Now, don’t kid yourself that any of this is going to happen quickly. All 17 will have to get round a table, agree, ratify, etc. Although Merkel apparently said that it wouldn’t affect German sovereignty (I’m moving home and reliant on spotty Internet connectivity, so I don’t have her actual words to hand, so this may be wrong), I find it hard to imagine that the same little caucus of law professors as always will not demand that the Constitutional Court rule on the matter, so we’ll probably be waiting a good long time while the sages of Karlsruhe mull it over.

But speed is not really the biggest problem here. It’s a big problem – one of the underreported issues in the mainstream media is the degree to which this crisis is still about banks and the dread of a run on the banks, and few things move faster than a bank crisis. Here’s a data point – the volume of funds banks (and big industrial companies that happen to have a bank licence somewhere around, like Siemens) are holding on deposit at the European Central Bank, for fear of putting them anywhere else, is spiking. But it’s not the only problem with this proposal. The problem with this proposal is that it is simply irrelevant in terms of its content.

Had it been in force through the 2000s, what would have been different? It would have been much easier to sanction the decade’s violators of the Stability & Growth Pact – Germany and France. Of course they got sanctioned anyway, but perhaps they would have had to pay a fine. Let’s be charitable for a moment and assume that this would indeed have caused them to run a lower public sector deficit. This would have changed what, precisely? Had it depressed internal demand in Germany, all other things being equal, it would have caused Germany to increase its trade surplus. A bigger trade surplus implies a bigger deficit elsewhere, and it also implies that German and French banks would have lent the private sector “elsewhere” the money they needed to buy the additional exports. An additional problem might have been that, had German bonds been in shorter supply, investors would have sought other AAA-rated assets and piled up even more bubbly mortgage-backed securities, which the banks would have been delighted to sell them.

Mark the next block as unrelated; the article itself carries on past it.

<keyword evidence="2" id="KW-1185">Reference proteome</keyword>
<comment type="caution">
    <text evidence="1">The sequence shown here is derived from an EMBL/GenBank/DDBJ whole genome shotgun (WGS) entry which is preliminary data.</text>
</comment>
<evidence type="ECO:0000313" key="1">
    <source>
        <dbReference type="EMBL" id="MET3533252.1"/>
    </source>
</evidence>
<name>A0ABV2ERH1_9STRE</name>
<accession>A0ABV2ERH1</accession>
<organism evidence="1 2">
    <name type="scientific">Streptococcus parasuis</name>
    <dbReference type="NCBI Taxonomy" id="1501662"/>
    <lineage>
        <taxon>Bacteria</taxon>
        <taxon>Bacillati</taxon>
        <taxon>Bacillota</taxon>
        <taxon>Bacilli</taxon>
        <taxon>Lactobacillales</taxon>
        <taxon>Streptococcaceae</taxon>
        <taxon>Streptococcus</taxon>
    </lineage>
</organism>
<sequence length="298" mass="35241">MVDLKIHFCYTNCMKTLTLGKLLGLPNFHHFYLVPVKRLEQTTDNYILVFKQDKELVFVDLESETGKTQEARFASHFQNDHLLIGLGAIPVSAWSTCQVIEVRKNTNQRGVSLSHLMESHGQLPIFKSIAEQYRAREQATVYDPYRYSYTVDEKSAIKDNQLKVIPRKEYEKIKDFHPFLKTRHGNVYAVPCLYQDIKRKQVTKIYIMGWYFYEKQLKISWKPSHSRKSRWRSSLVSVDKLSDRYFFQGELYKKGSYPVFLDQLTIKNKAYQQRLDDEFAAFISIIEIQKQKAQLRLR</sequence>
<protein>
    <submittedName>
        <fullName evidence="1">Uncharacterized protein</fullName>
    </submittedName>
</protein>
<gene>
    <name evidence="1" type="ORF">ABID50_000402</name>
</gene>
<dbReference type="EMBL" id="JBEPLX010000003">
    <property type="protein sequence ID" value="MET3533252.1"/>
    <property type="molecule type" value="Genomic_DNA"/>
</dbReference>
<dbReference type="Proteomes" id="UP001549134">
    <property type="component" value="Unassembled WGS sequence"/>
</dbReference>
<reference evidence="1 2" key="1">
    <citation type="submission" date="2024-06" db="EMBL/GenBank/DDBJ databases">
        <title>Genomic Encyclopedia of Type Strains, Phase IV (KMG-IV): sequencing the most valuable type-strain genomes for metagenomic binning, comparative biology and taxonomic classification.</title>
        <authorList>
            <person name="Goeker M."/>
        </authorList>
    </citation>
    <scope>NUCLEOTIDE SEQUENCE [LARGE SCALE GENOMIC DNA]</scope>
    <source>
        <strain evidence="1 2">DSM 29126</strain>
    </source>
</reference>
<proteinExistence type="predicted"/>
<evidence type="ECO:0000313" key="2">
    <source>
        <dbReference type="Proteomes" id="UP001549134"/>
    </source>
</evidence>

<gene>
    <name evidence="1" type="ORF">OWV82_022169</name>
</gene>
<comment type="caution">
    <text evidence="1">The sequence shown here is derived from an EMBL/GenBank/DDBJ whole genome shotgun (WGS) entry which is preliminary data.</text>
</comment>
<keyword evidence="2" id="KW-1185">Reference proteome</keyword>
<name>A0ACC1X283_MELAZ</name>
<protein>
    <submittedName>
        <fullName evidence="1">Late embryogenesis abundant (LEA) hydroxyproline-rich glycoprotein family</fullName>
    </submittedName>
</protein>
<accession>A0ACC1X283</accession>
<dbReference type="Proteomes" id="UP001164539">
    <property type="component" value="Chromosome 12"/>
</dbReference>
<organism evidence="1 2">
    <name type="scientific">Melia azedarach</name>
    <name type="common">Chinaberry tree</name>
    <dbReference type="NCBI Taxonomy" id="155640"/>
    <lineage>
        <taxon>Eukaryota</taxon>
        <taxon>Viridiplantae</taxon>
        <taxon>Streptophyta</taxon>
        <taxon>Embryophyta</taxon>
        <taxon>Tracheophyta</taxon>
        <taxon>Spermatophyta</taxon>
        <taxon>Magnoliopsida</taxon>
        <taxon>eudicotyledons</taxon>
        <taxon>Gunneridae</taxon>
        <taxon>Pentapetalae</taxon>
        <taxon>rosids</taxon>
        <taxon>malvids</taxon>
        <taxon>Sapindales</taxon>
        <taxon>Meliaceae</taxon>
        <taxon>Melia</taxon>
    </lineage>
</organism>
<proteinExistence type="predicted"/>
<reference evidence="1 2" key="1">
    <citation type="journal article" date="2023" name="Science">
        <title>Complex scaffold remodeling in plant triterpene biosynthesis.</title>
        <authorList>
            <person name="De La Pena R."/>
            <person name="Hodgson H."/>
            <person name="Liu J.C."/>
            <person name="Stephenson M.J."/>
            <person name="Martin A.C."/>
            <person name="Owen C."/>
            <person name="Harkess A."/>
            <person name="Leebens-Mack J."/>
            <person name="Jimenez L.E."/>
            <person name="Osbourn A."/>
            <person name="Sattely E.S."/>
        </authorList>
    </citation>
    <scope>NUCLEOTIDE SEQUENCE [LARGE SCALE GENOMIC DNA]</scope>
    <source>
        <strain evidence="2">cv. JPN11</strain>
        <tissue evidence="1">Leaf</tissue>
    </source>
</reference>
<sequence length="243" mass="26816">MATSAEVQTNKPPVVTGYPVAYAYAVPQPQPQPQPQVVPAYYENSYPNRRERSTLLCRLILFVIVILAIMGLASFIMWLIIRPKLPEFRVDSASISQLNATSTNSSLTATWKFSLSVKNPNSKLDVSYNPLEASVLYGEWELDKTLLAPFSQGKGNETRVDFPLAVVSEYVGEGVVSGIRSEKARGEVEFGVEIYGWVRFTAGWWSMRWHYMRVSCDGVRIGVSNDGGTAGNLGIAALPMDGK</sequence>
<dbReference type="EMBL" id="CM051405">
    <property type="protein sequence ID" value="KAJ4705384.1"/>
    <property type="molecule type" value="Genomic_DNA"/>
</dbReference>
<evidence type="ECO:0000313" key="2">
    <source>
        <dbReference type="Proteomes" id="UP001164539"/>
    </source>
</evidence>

Perhaps lower deficits in Germany or France would have inspired German and French consumers to spend via the magic of Ricardian equivalence, but this does feel awfully like assuming a pony. You can argue about that.

But one thing this proposal would categorically not have done is to stop Italy or Spain or Ireland running up more public debt. Public debt fell in these countries from 1995 to 2007. Even Portugal and Greece didn’t exactly explode. Ireland would still have a budget surplus if it hadn’t massacred itself to save the banks (in part because the ECB wouldn’t help). Greece, well, perhaps, but it seems to be clear that just yelling at the Greeks is insufficient to fix Greece’s problems.

Public debt/GDP for EU crisis states, 1995-today

We’ve had a massive asset price bubble, funded by an explosion of private debt, largely borrowed from a few huge banks that grew to enormous size processing the international settlements required by the huge intra-eurozone trade imbalance. But this proposal says nothing about asset prices, private debts, banks, or trade, and very little about growth. Instead, if we were to try to reverse engineer this proposal’s purpose from its design, we would have to conclude that the source of the eurozone crisis is that the German Government has too much debt.

And I think we can all agree that, whatever explanation you prefer for the crisis, that isn’t it.

There are other problems, too. The combination of “Durchgriffsrechte” – rights of direct intervention – with no eurobonds has toxic politics, as it gives whoever will “durchgreifen” power without giving them any responsibility, and also doesn’t give the other eurozone states any benefit (like lower interest rates) in exchange for this concession. It seems hard to imagine why anyone would accept this.